Feeds

Vulnerability leaves Cisco small biz routers wide open to attack

Exploit code available, but no patch until end of the month

Beginner's guide to SSL certificates

A number of Cisco networking products for small businesses contain critical vulnerabilities that could allow attackers to gain root access to the equipment, the networking giant has warned.

The affected products include the WAP4410N Wireless-N Access Point, the WRVS4400N Wireless-N Gigabit Security Router, and the RVS4000 4-port Gigabit Security Router, Cisco said in a security advisory issued late on Friday.

Note that these products are all branded Cisco and not Linksys. Cisco marketed consumer and small business networking equipment under the Linksys brand for ten years beginning in 2003, but sold the division to Belkin in January 2013.

According to Cisco's advisory, the vulnerabilities in all three products stem from an undocumented test interface that listens on TCP port 32764 on the affected devices.

Attackers can potentially exploit that interface to execute arbitrary commands on the underlying operating system, the advisory explains. By doing so, Cisco adds, they can potentially gain the administrator password to the device, which would then allow them to execute commands with elevated privileges.

The most obvious use for such an exploit would be to trigger a denial-of-service attack on a network by freezing up the router or resetting it to its factory default configuration.

Cisco has ranked the vulnerabilities at 10.0 on the Common Vulnerability Scoring System (CVSS) – the highest possible score, which indicates a critical flaw.

Worst of all, public exploit code for the vulnerabilities is already available, although Cisco says it has not seen any widespread attacks based on the exploit so far.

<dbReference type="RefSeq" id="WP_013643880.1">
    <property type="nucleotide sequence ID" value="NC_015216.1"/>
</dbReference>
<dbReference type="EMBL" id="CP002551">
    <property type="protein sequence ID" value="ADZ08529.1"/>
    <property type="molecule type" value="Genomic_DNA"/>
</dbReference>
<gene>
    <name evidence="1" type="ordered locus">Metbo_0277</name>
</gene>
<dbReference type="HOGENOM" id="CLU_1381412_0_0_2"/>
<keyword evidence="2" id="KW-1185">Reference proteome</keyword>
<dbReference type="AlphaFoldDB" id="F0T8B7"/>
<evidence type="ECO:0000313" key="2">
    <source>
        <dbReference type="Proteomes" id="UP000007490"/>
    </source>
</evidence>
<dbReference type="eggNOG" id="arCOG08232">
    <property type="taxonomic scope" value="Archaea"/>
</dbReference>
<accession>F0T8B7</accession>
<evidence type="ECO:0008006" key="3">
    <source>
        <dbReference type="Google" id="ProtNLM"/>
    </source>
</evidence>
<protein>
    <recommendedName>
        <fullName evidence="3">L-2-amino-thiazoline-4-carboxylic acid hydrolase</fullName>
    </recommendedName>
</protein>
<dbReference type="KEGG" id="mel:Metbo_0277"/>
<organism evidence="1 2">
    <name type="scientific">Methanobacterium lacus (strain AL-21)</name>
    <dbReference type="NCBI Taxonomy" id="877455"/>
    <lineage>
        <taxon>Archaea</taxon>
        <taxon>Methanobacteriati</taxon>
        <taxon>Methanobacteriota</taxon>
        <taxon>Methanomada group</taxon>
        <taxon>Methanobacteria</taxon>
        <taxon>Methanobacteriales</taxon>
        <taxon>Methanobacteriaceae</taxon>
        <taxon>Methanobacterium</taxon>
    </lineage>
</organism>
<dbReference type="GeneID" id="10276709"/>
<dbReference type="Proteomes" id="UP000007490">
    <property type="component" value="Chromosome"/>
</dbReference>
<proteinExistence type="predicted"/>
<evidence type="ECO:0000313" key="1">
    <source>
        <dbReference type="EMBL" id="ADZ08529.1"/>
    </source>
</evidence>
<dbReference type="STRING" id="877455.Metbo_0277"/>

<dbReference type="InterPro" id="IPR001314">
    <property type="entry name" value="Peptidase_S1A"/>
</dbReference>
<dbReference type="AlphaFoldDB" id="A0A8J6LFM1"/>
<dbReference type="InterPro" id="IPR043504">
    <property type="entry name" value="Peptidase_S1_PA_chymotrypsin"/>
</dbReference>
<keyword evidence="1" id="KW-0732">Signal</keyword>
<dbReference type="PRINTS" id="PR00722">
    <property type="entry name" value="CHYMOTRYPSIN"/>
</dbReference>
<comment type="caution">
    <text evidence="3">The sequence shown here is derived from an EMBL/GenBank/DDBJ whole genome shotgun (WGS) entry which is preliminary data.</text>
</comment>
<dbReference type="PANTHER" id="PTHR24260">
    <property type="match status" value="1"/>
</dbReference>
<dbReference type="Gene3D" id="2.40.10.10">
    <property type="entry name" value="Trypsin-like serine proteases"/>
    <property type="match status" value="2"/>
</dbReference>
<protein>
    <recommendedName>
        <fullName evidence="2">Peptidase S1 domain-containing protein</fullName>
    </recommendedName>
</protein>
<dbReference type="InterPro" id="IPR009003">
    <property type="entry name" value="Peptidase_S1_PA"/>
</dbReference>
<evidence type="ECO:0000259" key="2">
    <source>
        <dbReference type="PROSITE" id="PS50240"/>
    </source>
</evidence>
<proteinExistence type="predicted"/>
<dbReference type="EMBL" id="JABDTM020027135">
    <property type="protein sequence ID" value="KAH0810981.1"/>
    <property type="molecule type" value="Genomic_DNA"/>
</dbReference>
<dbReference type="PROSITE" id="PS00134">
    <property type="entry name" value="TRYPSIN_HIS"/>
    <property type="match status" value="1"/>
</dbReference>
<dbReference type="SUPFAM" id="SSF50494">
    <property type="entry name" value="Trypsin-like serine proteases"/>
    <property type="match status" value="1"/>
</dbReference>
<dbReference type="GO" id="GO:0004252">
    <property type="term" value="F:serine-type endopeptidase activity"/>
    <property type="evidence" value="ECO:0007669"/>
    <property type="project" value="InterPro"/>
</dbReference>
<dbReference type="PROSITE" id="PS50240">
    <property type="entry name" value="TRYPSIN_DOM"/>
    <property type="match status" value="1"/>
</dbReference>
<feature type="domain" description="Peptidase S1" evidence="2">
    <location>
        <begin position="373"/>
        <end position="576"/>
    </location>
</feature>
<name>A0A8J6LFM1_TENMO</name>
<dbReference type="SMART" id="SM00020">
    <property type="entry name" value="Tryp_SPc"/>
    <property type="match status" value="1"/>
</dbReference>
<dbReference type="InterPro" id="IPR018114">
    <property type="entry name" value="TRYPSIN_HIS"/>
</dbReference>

There are no known workarounds for the vulnerabilities and Cisco has not released any patches as yet, although it promises it will ship fixes for all three routers by the end of January 2014. Until then, El Reg advises users of the affected products to cross their fingers. ®

Choosing a cloud hosting partner with confidence

More from The Register

next story
SMASH the Bash bug! Apple and Red Hat scramble for patch batches
'Applying multiple security updates is extremely difficult'
Apple's new iPhone 6 vulnerable to last year's TouchID fingerprint hack
But unsophisticated thieves need not attempt this trick
Oracle SHELLSHOCKER - data titan lists unpatchables
Database kingpin lists 32 products that can't be patched (yet) as GNU fixes second vuln
Who.is does the Harlem Shake
Blame it on LOLing XSS terroristas
Researchers tell black hats: 'YOU'RE SOOO PREDICTABLE'
Want to register that domain? We're way ahead of you.
Stunned by Shellshock Bash bug? Patch all you can – or be punished
UK data watchdog rolls up its sleeves, polishes truncheon
Ello? ello? ello?: Facebook challenger in DDoS KNOCKOUT
Gets back up again after half an hour though
SHELLSHOCKED: Fortune 1000 outfits Bash out batches of patches
CloudPassage points to 'pervasive' threat of Bash bug
prev story

Whitepapers

Providing a secure and efficient Helpdesk
A single remote control platform for user support is be key to providing an efficient helpdesk. Retain full control over the way in which screen and keystroke data is transmitted.
Intelligent flash storage arrays
Tegile Intelligent Storage Arrays with IntelliFlash helps IT boost storage utilization and effciency while delivering unmatched storage savings and performance.
Beginner's guide to SSL certificates
De-mystify the technology involved and give you the information you need to make the best decision when considering your online security options.
Security for virtualized datacentres
Legacy security solutions are inefficient due to the architectural differences between physical and virtual environments.
Secure remote control for conventional and virtual desktops
Balancing user privacy and privileged access, in accordance with compliance frameworks and legislation. Evaluating any potential remote control choice.